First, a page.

It's remarkably common for a grandson to take up his grandfather's major project. This occurred to me when I read recently of Thor Heyerdahl's grandson taking up his mission to cross the Pacific on a raft. But what really struck me was the BBC story aired on July 23rd documenting President George W. Bush's grandfather's involvement in a 1933 plot to overthrow the U.S. government and install a fascist dictatorship. I knew the story, but had not considered the possibility that the grandson was trying to accomplish what his grandfather had failed to achieve.
Prescott Sheldon Bush (1895 to 1972) attended Yale University and joined the secret society known as Skull and Bones. Prescott is widely reported to have stolen the skull of Native American leader Geronimo. As far as I know, this has not actually been confirmed. In fact, Prescott seems to have had a habit of making things up. He sent letters home from World War I claiming he'd received medals for heroism. After the letters were printed in newspapers, he had to retract his claims.
If this does not yet sound like the life of a George W. Bush ancestor, try this on for size: Prescott Bush's early business efforts tended to fail. He married the daughter of a very rich man named George Herbert Walker (the guy with the compound at Kennebunkport, Maine, that now belongs to the Bush family, and the origin of Dubya's middle initial). Walker installed Prescott Bush as an executive in Thyssen and Flick. From then on, Prescott's business dealings went better, and he entered politics.
Now, the name Thyssen comes from a German named Fritz Thyssen, major financial backer of the rise of Adolph Hitler. Thyssen was referred to in the New York Herald-Tribune as "Hitler's Angel." During the 1930s and early 1940s, and even as late as 1951, Prescott Bush was involved in business dealings with Thyssen, and was inevitably aware of both Thyssen's political activities and the fact that the companies involved were financially benefiting the nation of Germany. In addition, the companies Prescott Bush profited from included one engaged in mining operations in Poland using slave labor from Auschwitz. Two former slave laborers have sued the U.S. government and the heirs of Prescott Bush for $40 billion.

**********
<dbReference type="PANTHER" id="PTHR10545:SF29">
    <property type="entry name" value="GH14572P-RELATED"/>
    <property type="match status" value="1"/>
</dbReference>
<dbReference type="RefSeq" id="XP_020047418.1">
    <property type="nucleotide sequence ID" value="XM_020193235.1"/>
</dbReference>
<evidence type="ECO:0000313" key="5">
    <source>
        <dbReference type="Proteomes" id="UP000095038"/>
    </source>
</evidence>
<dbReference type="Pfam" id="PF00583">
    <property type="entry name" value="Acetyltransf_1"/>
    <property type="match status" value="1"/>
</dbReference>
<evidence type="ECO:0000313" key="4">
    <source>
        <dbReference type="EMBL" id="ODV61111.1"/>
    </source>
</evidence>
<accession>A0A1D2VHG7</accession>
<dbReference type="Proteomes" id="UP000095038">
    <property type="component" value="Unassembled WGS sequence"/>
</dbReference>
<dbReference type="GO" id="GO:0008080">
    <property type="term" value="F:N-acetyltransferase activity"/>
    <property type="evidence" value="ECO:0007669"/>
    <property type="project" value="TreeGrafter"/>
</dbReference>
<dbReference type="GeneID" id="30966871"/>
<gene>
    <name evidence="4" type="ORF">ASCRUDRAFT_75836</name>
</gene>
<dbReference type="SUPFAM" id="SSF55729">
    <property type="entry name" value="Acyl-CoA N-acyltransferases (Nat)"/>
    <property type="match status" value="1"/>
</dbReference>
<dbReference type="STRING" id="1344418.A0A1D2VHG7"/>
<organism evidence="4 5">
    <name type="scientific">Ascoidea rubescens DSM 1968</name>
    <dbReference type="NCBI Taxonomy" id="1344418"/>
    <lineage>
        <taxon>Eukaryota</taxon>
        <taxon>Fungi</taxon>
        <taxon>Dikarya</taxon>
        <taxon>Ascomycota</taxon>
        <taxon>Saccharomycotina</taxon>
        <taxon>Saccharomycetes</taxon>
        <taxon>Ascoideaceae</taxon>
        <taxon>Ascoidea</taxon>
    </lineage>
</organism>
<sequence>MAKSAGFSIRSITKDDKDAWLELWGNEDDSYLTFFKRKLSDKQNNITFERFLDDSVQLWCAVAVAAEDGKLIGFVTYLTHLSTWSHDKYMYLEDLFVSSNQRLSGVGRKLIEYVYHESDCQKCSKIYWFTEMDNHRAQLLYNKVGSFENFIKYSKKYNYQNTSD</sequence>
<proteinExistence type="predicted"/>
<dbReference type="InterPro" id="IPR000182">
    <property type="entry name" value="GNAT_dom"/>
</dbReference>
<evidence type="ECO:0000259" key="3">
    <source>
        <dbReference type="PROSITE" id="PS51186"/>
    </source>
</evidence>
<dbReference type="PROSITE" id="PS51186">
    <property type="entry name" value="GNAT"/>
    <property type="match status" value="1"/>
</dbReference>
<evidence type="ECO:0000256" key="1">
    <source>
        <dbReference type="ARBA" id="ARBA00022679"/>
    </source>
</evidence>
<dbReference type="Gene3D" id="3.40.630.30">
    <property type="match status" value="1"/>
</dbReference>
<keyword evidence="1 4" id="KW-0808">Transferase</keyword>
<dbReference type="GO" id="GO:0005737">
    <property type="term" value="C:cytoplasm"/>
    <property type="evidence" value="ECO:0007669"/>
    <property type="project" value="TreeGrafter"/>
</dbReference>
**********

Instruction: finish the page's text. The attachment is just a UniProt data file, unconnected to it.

Until the United States entered World War II it was legal for Americans to do business with Germany, but in late 1942 Prescott Bush's businesses interests were seized under the Trading with the Enemy Act. Among those businesses involved was the Hamburg America Lines, for which Prescott Bush served as a manager. A Congressional committee, in a report called the McCormack-Dickstein Report, found that Hamburg America Lines had offered free passage to Germany for journalists willing to write favorably about the Nazis, and had brought Nazi sympathizers to America. (Is this starting to remind anyone of our current president's relationship to the freedom of the press?)
The McCormack-Dickstein Committee was established to investigate a homegrown American fascist plot hatched in 1933. Here's how the BBC promoted its recent story: